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Tuesday, March 23, 2010

After the Fall

Republicans said stopping health-care reform was a battle for the country's soul. So what do they do now that they've lost?
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Sunday was a tough day for the loyal opposition, and you could gauge early on just how hard Republicans took the Democrats' impending win on health-care reform. During ABC's morning political show This Week, conservative political guru Karl Rove whipped out a whiteboard covered in scribbles to dispute the Congressional Budget Office's estimation that the health-care bill will cut the deficit. Debating the issue with President Obama's erstwhile campaign manager, David Plouffe, sent Rove into hysteria: "For God's sake, will you stop throwing around epithets and deal with the facts for once, David!" How the mighty have fallen.
Rove isn't the only casualty. The vaunted tea partiers, who terrified the entire Democratic caucus as recently as last August, spent the day just outside the House chambers, waving every flag they could get their hands on and demanding that representatives "kill the bill." As the House of Representatives moved, vote by glacial vote, to approve the Senate's health-reform legislation and a package of fixes to be approved by the Senate in coming days, the crowd slowly dissipated until only a group of hoarse hardliners remained. By end of the night, nearly all of the remaining demonstrators were pro-reform.
Even the normally laconic Republican leader John Boehner gave a rousing speech before the final vote, shouting, arguing with the chamber's presiding officer over rules, and warning darkly of punishment to come: "We have failed to listen to America … This is the people's house, and the moment the majority forgets it, they are on their way to the minority."
So what do Republicans do now? They claimed that if the bill passed it would "cripple free enterprise" (Rep. Cathy McMorris-Rodgers), "lay the cornerstone of [the Democrats'] socialist utopia on the backs of the American people" (Rep. Devin Nunes), or become "the death of freedom" (Rep. Marsha Blackburn). What do they do the day after freedom dies?
Well, they aren't planning to just accept the actions of the people's duly elected representatives as legitimate—you can't promise Stalin and end up with some health-care co-ops. So they are adopting a new set of tactics. LinkHere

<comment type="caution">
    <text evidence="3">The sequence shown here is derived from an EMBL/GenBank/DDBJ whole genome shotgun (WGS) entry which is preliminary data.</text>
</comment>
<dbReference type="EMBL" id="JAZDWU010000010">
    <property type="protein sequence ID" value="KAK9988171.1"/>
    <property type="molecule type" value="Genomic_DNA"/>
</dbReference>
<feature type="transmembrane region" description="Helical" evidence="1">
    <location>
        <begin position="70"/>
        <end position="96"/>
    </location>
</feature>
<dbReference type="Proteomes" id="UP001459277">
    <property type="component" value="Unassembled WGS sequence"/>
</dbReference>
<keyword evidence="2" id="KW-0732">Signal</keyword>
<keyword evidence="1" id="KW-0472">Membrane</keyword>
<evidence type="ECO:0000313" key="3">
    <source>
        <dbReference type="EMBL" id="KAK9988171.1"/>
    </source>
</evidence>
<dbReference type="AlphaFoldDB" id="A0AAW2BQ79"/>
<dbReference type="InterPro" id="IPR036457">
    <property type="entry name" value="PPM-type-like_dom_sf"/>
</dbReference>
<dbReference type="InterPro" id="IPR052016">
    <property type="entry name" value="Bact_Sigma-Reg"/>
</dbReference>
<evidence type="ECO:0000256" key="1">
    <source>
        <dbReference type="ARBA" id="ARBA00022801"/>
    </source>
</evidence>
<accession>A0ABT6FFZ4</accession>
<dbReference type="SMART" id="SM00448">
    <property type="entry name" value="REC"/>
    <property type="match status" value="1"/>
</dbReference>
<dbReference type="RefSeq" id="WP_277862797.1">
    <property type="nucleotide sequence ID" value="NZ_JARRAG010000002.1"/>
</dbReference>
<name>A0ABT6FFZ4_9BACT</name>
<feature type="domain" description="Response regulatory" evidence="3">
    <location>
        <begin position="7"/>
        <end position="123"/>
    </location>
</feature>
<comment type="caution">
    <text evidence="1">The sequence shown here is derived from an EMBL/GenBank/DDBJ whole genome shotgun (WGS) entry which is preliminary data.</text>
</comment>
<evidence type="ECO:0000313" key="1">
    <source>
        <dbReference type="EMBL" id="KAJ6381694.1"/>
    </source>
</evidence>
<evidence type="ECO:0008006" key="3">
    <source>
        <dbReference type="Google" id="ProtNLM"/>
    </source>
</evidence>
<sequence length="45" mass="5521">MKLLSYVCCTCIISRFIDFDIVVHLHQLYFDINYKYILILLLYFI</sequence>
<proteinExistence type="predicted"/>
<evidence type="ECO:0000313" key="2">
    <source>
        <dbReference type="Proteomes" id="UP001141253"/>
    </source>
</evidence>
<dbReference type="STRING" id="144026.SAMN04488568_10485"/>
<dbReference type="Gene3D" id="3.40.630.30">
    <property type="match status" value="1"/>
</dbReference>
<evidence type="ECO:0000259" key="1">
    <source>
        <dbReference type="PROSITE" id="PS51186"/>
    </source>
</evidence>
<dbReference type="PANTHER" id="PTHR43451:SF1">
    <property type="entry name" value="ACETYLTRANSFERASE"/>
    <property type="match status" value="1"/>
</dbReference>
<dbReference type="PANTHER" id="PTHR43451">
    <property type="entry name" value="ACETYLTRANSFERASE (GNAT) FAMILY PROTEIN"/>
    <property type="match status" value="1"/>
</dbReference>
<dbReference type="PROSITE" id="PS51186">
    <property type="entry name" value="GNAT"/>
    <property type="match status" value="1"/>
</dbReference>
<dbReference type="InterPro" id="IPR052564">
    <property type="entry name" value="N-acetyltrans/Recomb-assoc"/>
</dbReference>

Blogger MickeyWhite said...

But 400 BILLION on unconstitutional health care is ok?

Prescription Drug Benefit.
The final version (conference report) of H.R. 1 would create a prescription drug benefit for Medicare recipients. Beginning in 2006, prescription coverage would be available to seniors through private insurers for a monthly premium estimated at $35. There would be a $250 annual deductible, then 75 percent of drug costs up to $2,250 would be reimbursed. Drug costs greater than $2,250 would not be covered until out-ofpocket expenses exceeded $3,600, after which 95 percent of drug costs would be reimbursed. Low-income recipients would receive more subsidies than other seniors by paying lower premiums, having smaller deductibles, and making lower co-payments for each prescription. The total cost of the new prescription drug benefit would be limited to the $400 billion that Congress had budgeted earlier this year for the first 10 years of this new entitlement program. The House adopted the conference report on H.R. 1 on November 22, 2003 by a vote of 220 to 215 (Roll Call 669).
Marsha Blackburn Voted FOR this bill.
Marsha Blackburn is a Hypocrite.
Marsha Blackburn is my Congressman.
See her unconstitutional votes at :

23/3/10 8:21 PM  

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